Fashion - Lacroix tones down for more wearable clothes

28th February 2008, Comments 0 comments

Christian Lacroix showed refined clothes which immediately looked more wearable than his cutting-edge couture.

   PARIS, February 28, 2008 - Christian Lacroix toned down his usual
flamboyance in his autumn-winter collection on Wednesday, showing refined
clothes which immediately looked more wearable than his cutting-edge couture.
   He used a lighter hand on detail, so for once there were not too many
things crying out for attention, and there was more overlap, with some fabrics
and shapes emerging as clear favourites for next season.
   A fine wool treated to look like wrinkled elephant skin was the first star
on the catwalk. He used it for his opening number, a pure white winter coat
with a dramatic upturned chalice neckline and outsize sleeves cropped at the
elbow, the rest of the arm enveloped in a black feather gauntlet.
   The same temptingly tactile textured fabric was turned into a
sharply-tailored jacket in fuschia set off against a slithery white satin
skirt, with origami folds in front standing out slightly from the waist.
   Striking prints were leitmotifs in the collection. A bold harlequin print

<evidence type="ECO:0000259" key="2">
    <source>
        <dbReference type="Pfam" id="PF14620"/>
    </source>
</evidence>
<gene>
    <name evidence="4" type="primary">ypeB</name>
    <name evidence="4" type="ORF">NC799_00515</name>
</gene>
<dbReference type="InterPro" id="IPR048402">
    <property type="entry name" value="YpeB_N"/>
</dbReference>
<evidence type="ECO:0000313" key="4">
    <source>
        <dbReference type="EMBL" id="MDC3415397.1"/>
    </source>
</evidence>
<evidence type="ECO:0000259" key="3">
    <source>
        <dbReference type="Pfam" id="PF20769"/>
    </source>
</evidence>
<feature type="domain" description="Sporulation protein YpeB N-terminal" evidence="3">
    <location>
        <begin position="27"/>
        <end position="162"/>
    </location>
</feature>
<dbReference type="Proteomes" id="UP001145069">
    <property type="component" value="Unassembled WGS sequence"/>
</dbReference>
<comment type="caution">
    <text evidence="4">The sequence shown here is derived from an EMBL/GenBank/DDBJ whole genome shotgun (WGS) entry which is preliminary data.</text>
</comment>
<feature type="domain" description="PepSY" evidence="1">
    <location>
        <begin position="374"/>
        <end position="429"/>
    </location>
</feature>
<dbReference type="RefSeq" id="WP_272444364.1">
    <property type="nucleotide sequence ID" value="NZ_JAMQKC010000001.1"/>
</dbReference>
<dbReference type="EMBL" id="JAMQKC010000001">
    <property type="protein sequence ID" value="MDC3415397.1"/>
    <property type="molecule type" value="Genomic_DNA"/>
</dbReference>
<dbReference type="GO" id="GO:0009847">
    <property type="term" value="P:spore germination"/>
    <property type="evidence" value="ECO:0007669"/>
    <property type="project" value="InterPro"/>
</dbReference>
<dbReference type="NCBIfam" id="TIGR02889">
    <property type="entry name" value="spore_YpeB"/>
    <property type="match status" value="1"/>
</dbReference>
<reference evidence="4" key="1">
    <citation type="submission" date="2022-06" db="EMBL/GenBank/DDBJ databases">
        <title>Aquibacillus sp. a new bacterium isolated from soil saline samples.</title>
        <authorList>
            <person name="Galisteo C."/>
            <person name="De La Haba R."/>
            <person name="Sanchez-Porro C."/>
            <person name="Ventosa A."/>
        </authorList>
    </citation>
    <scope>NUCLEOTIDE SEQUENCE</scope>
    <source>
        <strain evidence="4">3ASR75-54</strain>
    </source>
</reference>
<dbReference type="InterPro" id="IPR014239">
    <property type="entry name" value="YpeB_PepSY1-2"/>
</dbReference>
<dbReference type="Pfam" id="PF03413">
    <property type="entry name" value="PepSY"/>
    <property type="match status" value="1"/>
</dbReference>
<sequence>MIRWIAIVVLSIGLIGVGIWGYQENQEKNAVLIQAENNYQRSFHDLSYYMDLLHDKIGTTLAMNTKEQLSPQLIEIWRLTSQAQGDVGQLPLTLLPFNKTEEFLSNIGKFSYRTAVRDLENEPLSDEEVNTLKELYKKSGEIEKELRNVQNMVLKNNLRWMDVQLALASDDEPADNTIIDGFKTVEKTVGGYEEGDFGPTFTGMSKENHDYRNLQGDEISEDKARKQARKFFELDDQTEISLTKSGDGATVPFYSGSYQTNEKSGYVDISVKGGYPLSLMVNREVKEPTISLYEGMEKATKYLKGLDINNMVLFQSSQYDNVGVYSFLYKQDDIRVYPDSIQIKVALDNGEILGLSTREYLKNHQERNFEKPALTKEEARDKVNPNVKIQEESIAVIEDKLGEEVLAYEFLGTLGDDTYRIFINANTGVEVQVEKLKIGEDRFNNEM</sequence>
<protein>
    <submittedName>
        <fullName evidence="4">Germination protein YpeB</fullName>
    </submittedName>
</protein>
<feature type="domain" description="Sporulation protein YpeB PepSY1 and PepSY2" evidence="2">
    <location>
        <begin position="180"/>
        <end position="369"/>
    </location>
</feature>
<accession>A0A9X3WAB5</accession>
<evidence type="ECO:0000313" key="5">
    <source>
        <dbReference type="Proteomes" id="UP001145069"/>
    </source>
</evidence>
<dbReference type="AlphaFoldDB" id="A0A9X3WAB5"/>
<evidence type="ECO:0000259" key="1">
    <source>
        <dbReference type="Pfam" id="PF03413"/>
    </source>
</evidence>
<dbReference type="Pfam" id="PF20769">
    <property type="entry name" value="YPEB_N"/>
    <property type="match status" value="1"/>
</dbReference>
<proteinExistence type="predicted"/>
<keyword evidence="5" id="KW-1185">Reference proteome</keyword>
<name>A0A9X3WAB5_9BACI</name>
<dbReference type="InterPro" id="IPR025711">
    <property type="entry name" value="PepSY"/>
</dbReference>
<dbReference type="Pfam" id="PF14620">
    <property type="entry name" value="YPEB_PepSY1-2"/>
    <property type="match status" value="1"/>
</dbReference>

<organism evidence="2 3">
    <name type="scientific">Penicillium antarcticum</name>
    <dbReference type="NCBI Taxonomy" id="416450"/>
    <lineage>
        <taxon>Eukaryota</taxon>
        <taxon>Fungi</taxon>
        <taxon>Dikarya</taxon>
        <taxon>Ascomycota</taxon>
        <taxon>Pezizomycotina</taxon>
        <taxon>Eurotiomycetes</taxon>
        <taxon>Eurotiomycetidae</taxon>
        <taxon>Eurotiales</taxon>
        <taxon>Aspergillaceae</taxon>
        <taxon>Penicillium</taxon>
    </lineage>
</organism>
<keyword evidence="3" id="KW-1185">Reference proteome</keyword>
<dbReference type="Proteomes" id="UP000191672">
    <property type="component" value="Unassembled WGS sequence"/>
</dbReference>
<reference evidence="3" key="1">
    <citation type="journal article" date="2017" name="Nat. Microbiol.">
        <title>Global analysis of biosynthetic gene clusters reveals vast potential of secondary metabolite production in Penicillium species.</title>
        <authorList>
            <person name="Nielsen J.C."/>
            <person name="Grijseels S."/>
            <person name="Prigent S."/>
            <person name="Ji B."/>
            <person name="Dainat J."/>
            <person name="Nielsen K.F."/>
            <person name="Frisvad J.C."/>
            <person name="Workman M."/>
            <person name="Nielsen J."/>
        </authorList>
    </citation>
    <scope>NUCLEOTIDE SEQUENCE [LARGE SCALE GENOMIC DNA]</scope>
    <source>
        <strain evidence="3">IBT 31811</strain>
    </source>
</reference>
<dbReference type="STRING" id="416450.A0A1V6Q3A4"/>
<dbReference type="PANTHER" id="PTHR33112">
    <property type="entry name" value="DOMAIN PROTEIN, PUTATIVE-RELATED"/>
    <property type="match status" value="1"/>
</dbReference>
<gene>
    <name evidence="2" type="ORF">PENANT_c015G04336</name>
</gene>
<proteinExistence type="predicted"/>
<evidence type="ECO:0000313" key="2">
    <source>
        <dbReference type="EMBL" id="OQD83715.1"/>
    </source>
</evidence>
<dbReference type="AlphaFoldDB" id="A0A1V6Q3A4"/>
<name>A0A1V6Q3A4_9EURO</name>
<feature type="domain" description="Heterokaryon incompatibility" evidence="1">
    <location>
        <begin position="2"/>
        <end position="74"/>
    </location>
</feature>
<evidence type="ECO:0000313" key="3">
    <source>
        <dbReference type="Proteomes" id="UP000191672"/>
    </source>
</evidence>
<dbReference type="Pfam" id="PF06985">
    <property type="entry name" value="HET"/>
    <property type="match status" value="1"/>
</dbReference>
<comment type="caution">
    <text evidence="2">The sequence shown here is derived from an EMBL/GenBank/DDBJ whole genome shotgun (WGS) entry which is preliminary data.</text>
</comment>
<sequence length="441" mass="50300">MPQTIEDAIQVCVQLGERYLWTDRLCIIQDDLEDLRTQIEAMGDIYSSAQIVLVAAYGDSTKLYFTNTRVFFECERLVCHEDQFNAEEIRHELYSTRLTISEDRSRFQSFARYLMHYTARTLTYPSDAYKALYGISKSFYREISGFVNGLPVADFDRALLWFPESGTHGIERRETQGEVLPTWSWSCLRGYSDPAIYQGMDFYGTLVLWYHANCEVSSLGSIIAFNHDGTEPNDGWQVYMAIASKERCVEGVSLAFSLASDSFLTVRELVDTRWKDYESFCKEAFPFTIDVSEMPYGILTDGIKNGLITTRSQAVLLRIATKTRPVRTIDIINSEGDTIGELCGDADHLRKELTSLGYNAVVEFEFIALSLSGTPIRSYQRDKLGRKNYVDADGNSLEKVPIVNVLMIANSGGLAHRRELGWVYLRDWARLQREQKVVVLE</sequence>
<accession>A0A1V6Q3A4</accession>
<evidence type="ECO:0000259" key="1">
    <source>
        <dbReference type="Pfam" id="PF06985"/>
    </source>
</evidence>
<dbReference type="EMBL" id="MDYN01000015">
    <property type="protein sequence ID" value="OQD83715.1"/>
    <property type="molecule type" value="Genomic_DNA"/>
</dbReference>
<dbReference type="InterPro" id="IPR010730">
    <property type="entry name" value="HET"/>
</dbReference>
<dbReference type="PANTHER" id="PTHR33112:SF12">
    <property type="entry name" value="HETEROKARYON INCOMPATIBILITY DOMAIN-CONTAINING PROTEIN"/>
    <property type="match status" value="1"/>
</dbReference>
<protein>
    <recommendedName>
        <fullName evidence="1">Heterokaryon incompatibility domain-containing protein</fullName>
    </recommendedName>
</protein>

with diamonds in purple, orange, lime and acid yellow in duchesse satin was
turned into a puffball mini skirt and off-the-shoulder ruffled dress, while
devore velvet in ruby, green and blue was printed for a "stained glass" effect
but looked hand-painted.
   Cabbage rose sleeves and bows adorned the grander evening gowns, while more
fragile frocks had feather embroidered sleeves or even light-as-air ostrich
feather capes thrown over the shoulders.
   Riccardo Tisci at Givenchy presented an austere, but sumptuous collection
on Wednesday evening, with lots of ruching and flounces, dripping with giant
crystals and passementerie and an elongated, slim silhouette.
   Billowing sleeves and strangulating high collars or floppy neck ties all
spelled 18th century aristocratic decadence. Ruffles even traced the shoulder
lines of shirts with dickeys which were elaborately flounced and pleated.
   Clear crystals gave a lift to silky blouses, while black stones set in
Spanish-style passementerie adorned coats in light colours.
   For his own label earlier in the day Karl Lagerfeld showed long-line
close-fitting jackets with stiff pleats jutting out from below the hips.
   His alternative look was maxi-length high-waisted skirts, shown with sharp
white shirts and bows at the neck.
   Asked if he was predicting a return of longer hemlines, he declared: "I
don't believe in only one skirt length. Today this is the expression, the
attitude, the looks that give the modernity. It can be a longer skirt, a
shorter skirt, a mini skirt and it can be pants. You cannot make headlines
with only hem lengths, there has to be a little more."


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